Fyodor Lukyanov is Editor-in-Chief of Russia in Global Affairs, Chairman of the Presidium of the Council on Foreign and Defense Policy, and Research Director of the Valdai International Discussion Club.
Russia has made a concerted effort since the fall of 2010 to break the stalemate in Armenian-Azerbaijani negotiations over the disputed Nagorny Karabakh region.
The past year in global politics offered plenty of fodder for conspiracy theorists.
Today is the moment for Russia and NATO to end seeing each other through the Cold War prism
July is a quiet time in international politics, which gives us a chance to tally the results of the most recent season in Russian foreign policy.
On June 25, 1991, Slovenia and Croatia, two republics of the former Yugoslavia, declared independence.
The fallout from the turbulent events of the winter and spring of 2011 is gradually subsiding.
This week’s meeting of the NATO-Russia Council draws a line under an interesting and revealing discussion on joint missile defense.
The 2012 guessing game about the future of the so-called tandem of Dmitry Medvedev and Vladimir Putin is beginning to dominate the political debate in Russia.
The Georgian parliament has voted to recognize the 1864 genocide against the Circassian people in the Russian Empire.
It is still unclear whether the sensational story of Dominique Strauss-Kahn's alleged sexual assault of a maid at New York's Sofitel hotel is more of a tragedy or a farce, but it is bound to have repercussions.
Russian-Pakistani relations, historically somewhat frosty, have recently improved.
The Euronews TV channel quoted a U.S. Marine Corps veteran of the Afghanistan and Iraq wars standing in a crowd outside the White House on Monday.
UN Secretary General Ban Ki-Moon addressed an enlarged meeting of the Collective Security Treaty Organization’s Permanent Council at its Moscow headquarters on April 22. Analysts view this as an important milestone.
The unrest in the Middle East and North Africa has not stopped, but the feeling of sensational novelty it created in winter is fading.
Questions of history prompt heated debate and stir powerful emotions in Russia, as in all post-Communist countries.
The vote in the UN Security Council that sanctioned military intervention in Libya may have serious consequences for European politics.
For all the obvious differences between the three presidents of the Russian Federation and despite the upheavals experienced by the country over the 20 years of its existence, the goals that Moscow set for itself during this period have changed much less than one might think. The Kremlin, under each of the presidents, has always sought to restore Russia’s role as a leading player in the international arena.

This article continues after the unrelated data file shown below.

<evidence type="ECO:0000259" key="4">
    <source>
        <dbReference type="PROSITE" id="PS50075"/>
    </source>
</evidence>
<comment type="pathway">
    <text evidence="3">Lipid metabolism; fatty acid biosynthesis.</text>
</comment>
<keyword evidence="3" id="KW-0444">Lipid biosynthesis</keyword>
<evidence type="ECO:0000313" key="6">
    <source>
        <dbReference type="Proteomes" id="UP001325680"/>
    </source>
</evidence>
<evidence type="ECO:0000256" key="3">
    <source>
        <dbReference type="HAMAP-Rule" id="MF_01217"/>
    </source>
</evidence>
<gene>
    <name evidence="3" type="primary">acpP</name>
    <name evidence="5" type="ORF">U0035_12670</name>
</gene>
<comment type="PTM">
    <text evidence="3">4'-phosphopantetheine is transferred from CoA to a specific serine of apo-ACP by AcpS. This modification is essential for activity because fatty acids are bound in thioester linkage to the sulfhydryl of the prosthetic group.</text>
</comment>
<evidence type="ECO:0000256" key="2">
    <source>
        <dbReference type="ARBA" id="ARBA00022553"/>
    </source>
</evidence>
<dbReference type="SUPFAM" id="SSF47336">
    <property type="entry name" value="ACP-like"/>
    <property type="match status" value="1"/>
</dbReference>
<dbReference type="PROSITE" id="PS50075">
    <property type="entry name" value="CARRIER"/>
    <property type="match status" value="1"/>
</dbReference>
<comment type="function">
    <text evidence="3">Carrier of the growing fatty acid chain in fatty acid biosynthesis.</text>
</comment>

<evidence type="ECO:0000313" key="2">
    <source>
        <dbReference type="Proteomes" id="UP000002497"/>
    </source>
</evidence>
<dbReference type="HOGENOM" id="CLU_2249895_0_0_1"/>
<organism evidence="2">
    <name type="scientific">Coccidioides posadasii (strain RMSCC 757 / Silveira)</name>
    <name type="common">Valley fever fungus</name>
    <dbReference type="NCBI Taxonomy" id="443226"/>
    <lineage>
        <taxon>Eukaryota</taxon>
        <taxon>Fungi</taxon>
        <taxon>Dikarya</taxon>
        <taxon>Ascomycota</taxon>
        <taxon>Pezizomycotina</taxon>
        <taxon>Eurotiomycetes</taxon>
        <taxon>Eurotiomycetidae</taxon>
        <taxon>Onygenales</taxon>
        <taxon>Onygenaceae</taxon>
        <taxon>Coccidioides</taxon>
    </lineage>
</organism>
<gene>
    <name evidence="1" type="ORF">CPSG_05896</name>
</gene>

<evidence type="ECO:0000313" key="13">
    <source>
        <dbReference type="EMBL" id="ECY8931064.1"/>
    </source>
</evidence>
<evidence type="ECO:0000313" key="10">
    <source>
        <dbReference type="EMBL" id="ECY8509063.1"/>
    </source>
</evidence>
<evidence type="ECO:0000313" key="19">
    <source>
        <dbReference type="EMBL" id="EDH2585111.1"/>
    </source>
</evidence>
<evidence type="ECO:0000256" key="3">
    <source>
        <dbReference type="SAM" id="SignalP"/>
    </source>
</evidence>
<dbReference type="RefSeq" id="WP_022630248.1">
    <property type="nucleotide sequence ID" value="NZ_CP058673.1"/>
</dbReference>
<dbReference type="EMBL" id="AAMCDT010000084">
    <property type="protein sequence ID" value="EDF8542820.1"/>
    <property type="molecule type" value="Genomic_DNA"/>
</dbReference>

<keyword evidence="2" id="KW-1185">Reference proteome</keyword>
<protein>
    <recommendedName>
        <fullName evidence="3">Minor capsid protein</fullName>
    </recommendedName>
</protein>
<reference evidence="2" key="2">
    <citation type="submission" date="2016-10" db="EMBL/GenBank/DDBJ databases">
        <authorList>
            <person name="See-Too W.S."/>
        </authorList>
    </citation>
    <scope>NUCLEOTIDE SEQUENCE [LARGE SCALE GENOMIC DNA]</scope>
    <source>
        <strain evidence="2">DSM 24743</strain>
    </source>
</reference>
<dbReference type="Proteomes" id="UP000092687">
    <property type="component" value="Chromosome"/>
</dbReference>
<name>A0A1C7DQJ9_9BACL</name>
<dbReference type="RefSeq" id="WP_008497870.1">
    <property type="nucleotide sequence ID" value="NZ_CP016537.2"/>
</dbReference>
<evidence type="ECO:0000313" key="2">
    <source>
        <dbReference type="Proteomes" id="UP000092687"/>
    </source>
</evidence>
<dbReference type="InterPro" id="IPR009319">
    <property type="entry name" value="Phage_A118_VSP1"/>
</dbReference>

It makes almost no sense to try to publish an analytical journal on international politics in today’s world that would not be removed from current events, but follow them.
The bombing of Libya has already had unexpected consequences: an unprecedented split between Russia’s ruling tandem.
Global politics seems to have been going slightly mad for quite a while now, but the past few months have seen this outbreak rise to critical levels.
Vice President Joe Biden, the second most senior U.S. politician, and a man deeply involved in the country’s Russia policy, is in Moscow on a two day visit.
The world’s view of Ukraine has changed dramatically since Viktor Yanukovych was elected president.
The revolutionary fervor that has gripped the Middle East has not yet spread to the relatively stable former Soviet republics of Central Asia.
If we look at the issue of the Russian-Japanese territorial disput through the prism of global processes, this conflict may also tell us something about the world at large.
Our relations are probably at their lowest point since the fall of the Soviet Union.
International terrorism was at the forefront of global politics in the first decade of this young century. The concept is actually relatively new.
In the coming months, the world will look on as Tunisia embarks on an interesting experiment. Can an Arab country make a smooth transition from authoritarian rule to a more open political system without skidding off into Islamic extremism?
Lukashenko’s policy is a very precise balancing act. Neither the West nor the East has any confidence in him left.
The world is preparing for the worst in the next decade, and indeed the next few years promise to be rocky.
The past year and a half has witnessed a transition from deep crisis to a functional U.S.-Russian dialogue, and now both sides need a new forward-looking policy.
At a roundtable event in Moscow, top experts debated the “hypocritical” and “insincere” foreign policies of both Russia and the West in the post-Cold War era.
Vladimir Putin has mentioned several times that the collapse of the Soviet Union was a geopolitical mistake. Although these words were often interpreted as his desire to constitute that country, there is little reason to believe this.
The April 16 referendum will focus on power distribution rather than institution building. In other words, the organizers saw it as an opportunity to expand the President’s powers and allow him to rule longer. In their turn, Turks perceived it as an institutional choice to contribute to the development of the state.
If the larger picture defies prediction, the immediate future is scarcely more transparent. In the U.S. case, the known unknowns are numerous. They begin with the question of how much deck furniture Trump is willing to overturn in order to pursue an “America First” strategy.
In the wake of the For Fair Elections protest movement in Russia in 2011-2012, the Kremlin initiated a new strategy of state-society relations that was aimed at diminishing the propensity for protest in the next election cycle.
Belarus’ traditional structural dependence on Russia is increasing, and Minsk’s freedom of maneuver continues to shrink.